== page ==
Commentary, Politics

Can the US or Russia Protect YPG?

4 min read

With our eyes focused on the recent hot tensions with Europe and the upcoming April 16 referendum, some significant developments are taking place in two of Turkey’s neighboring countries that are experiencing civil wars; Iraq and Syria. U.S. warplanes, which seem to no longer care about civilians while bombing Daesh targets upon the orders of President Donald Trump, have killed hundreds of civilians in Aleppo, Raqqa and Mosul in the last week.

The U.S. and Russia have shown that they are protecting the areas held by the PKK’s Syrian branches, the People’s Protection Units (YPG) and the Democratic Union Party, with soldiers and flags.

After Manbij, Russian soldiers placed YPG terrorists under protection in Afrin, too. This protection aims to remove the possibility of Turkey – a country that has no border with Daesh – hitting the YPG. This protection also paves the way for the two superpowers to compete to get the PKK and its Syrian offshoots under their control.

Let’s first analyze the U.S. front.

Although the Trump administration has yet to decide how to shape its Syrian policy, the Pentagon’s determination to support the “secular” PKK and YPG forces in the fight against Daesh still remains on the ground.

Following the heavy weapons aid, parachuting the YPG militants near the Raqqa region shows that the U.S. will cooperate with them in the Raqqa operation. The U.S. support to the YPG seems to transform it from a militia group to a terrorist army. Additionally, no one cares that the YPG is forcefully removing the Sunni Arabs and even Kurds from their areas.

Meanwhile, Russia is trying to pull the YPG in its corner by promising the terror group cultural autonomy under Bashar Assad’s regime. This is the related reason lying behind Russian Foreign Minister Sergei Lavrov’s effort to somehow include the YPG in the Astana or Geneva talks.

The goal of this effort to woo the YPG is to reach a formula to ease Assad’s situation in Syria. Assad does not have powerful enough troops to preserve the Syrian territories that he gained, even if he gets rid of the moderate opposition groups.

Russia, which does not want Iran’s Shiite militias to get more power in Syria, wants to make the YPG terrorists Assad’s militias. Russia previously tried the same method against the moderate Syrian opposition.

Moscow saw the Aleppo cease-fire and the Astana process as an opportunity to persuade the opposition to come under the rule of the Assad regime. However, when the Astana process came to a deadlock, it turned to the YPG; first in Manbij, then in Afrin, and the guardianship of Russian soldiers appeared.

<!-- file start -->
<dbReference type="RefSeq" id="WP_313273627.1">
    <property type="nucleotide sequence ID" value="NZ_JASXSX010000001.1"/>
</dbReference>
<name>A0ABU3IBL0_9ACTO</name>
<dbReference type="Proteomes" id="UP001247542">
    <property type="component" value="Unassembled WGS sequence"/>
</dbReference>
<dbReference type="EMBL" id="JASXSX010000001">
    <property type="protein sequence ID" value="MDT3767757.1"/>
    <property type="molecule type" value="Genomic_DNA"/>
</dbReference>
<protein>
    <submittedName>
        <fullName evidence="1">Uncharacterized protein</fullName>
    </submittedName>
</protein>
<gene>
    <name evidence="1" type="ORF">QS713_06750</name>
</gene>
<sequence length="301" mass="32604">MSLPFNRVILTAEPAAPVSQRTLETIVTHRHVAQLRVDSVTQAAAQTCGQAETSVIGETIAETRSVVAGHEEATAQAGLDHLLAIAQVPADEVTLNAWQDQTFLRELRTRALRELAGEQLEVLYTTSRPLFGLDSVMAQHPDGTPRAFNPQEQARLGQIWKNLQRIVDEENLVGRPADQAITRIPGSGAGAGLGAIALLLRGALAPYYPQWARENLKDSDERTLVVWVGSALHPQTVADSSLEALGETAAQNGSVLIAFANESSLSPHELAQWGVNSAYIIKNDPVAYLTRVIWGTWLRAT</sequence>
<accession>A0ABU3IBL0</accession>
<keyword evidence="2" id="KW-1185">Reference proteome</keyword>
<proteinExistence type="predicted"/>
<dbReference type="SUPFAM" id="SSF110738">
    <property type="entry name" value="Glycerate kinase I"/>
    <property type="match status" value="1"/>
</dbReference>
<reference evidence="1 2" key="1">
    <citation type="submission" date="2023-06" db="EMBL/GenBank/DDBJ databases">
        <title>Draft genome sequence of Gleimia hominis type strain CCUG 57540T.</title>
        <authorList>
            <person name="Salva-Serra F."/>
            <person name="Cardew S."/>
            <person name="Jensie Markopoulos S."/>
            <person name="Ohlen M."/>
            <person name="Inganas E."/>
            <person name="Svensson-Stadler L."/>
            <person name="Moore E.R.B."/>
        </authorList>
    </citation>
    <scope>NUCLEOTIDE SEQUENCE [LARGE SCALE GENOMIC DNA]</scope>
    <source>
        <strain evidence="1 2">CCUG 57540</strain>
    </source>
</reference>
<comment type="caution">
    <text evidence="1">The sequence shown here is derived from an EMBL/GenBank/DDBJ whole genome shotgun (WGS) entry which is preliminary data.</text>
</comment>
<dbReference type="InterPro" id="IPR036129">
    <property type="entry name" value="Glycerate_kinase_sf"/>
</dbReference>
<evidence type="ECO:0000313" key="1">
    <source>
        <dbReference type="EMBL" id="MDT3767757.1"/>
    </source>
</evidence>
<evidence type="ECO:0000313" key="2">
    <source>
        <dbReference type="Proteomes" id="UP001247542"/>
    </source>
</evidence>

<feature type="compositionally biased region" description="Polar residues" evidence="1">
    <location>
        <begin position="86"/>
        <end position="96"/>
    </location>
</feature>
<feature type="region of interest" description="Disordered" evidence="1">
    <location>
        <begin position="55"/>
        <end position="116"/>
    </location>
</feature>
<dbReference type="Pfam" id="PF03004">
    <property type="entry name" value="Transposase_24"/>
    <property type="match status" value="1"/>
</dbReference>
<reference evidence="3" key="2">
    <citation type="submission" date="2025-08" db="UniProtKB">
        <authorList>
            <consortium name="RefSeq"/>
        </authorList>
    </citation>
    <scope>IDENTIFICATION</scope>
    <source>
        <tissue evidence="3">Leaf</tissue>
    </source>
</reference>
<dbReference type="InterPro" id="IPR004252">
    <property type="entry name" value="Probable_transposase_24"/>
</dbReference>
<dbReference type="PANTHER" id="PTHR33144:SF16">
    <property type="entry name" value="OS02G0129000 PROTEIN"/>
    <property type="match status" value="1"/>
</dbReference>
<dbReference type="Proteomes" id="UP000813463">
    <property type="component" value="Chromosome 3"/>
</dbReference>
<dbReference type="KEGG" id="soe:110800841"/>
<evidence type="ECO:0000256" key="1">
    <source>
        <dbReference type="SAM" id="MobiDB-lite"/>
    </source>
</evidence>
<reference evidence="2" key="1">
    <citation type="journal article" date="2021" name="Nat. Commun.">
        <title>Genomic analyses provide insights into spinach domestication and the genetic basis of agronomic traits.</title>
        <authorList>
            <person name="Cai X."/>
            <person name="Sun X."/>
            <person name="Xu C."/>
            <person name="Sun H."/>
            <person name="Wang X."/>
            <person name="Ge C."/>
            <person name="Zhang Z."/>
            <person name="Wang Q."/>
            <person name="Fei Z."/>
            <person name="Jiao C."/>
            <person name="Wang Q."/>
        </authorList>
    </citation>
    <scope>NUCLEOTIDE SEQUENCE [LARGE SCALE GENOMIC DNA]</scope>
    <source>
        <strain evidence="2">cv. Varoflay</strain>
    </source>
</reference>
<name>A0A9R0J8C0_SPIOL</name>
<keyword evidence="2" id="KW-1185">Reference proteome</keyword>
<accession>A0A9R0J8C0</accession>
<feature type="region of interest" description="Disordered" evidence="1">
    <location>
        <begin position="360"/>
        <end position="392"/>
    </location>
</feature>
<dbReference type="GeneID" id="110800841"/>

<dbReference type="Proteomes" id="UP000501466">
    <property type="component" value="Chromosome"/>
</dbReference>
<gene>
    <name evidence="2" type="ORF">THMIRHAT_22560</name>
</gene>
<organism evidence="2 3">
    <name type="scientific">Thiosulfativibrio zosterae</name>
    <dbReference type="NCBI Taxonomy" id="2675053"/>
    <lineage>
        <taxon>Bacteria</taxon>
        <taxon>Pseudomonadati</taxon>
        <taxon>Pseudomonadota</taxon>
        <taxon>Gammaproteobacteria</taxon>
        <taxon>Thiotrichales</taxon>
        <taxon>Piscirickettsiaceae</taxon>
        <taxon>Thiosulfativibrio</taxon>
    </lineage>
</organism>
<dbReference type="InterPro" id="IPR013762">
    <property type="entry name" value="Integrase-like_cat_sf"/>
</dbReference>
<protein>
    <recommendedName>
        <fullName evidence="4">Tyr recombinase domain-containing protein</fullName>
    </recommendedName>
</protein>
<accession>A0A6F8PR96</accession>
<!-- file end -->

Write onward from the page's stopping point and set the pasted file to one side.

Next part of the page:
Indeed, the U.S. and Russia are repeating a similar failed policy with the same actor in Syria. Not to use their own land forces in the country, the two superpowers hope to achieve a result through supporting a terrorist group that actually has a very limited demographic presence in the region.

By insisting on cooperating with the YPG in the fight against Daesh, Washington is not making plans for the post-Daesh situation and is ignoring the representatives of Sunni Arabs. It is obvious that the Arab tribes under the YPG’s control are not enough for such a representation.

Moscow is aiming to control the post-Daesh Assad via its present cooperation with the YPG terrorists. The YPG, which serves more than one master, is currently not hesitating to sacrifice Kurdish youths for such a purpose. The terror group thinks that when the fight against Daesh finishes, they will gain at least an autonomous area in northern Syria. For that to come true, first the U.S. and Russia must come to an agreement on the future of Syria. And, to create a formula that the regional powers involved in the crisis such as Iran Israel, Saudi Arabia and Turkey will reconcile on, this agreement must have a long-term grounding.

Contrary to this, it is impossible for a permanent peace to appear in Syria. Since, the plan ignores the moderate opposition that have fought for over six years, it will not work.

The recent operations in Damascus and Hama by the opposition, that changed its tactics from land control to guerilla tactics, are concrete examples of this argument.

More importantly, the U.S. and Russia’s periodic and partial support to the YPG cannot protect the terror group from the Turkish forces. Turkey, which liberated the Azaz-Jarablus and al-Bab areas from Daesh terrorists as part of Operation Euphrates Shield, will not move out from the region until the Syrian equation is determined.

It would be a great mistake to underestimate Ankara’s capacity to work with regional actors in Syria and Iraq and its capability to effect the fronts in the region. Meanwhile, Turkey has to be ready for a hard and long struggle with the YPG terrorist group.

Source: dailysabah.com

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Burhanettin Duran received his BA in Political Science and International Relations from Bogazici University in 1993, and his Ph.D. in Political Science from Bilkent University in 2001. He was a visiting scholar at George Mason University in 2010-2011. He worked for Bilkent University as a research assistant, and for Sakarya University as a research assistant and assistant professor between 1993 and 2009. He became associate professor in 2006 and full professor in 2013. He was head of the department of political science and international relations at İstanbul Şehir University in 2009-2015. Dr. Duran also worked as a professor in Ankara Social Sciences University (ASBU) between 2015-17. Dr. Duran has been focusing on the transformation of Islamism, Turkish Political Thought, Turkish Domestic Politics, Turkish Foreign Policy and Middle Eastern Politics. Currently Dr. Duran is a professor at Ibn Haldun University and the General Coordinator of SETA Foundation.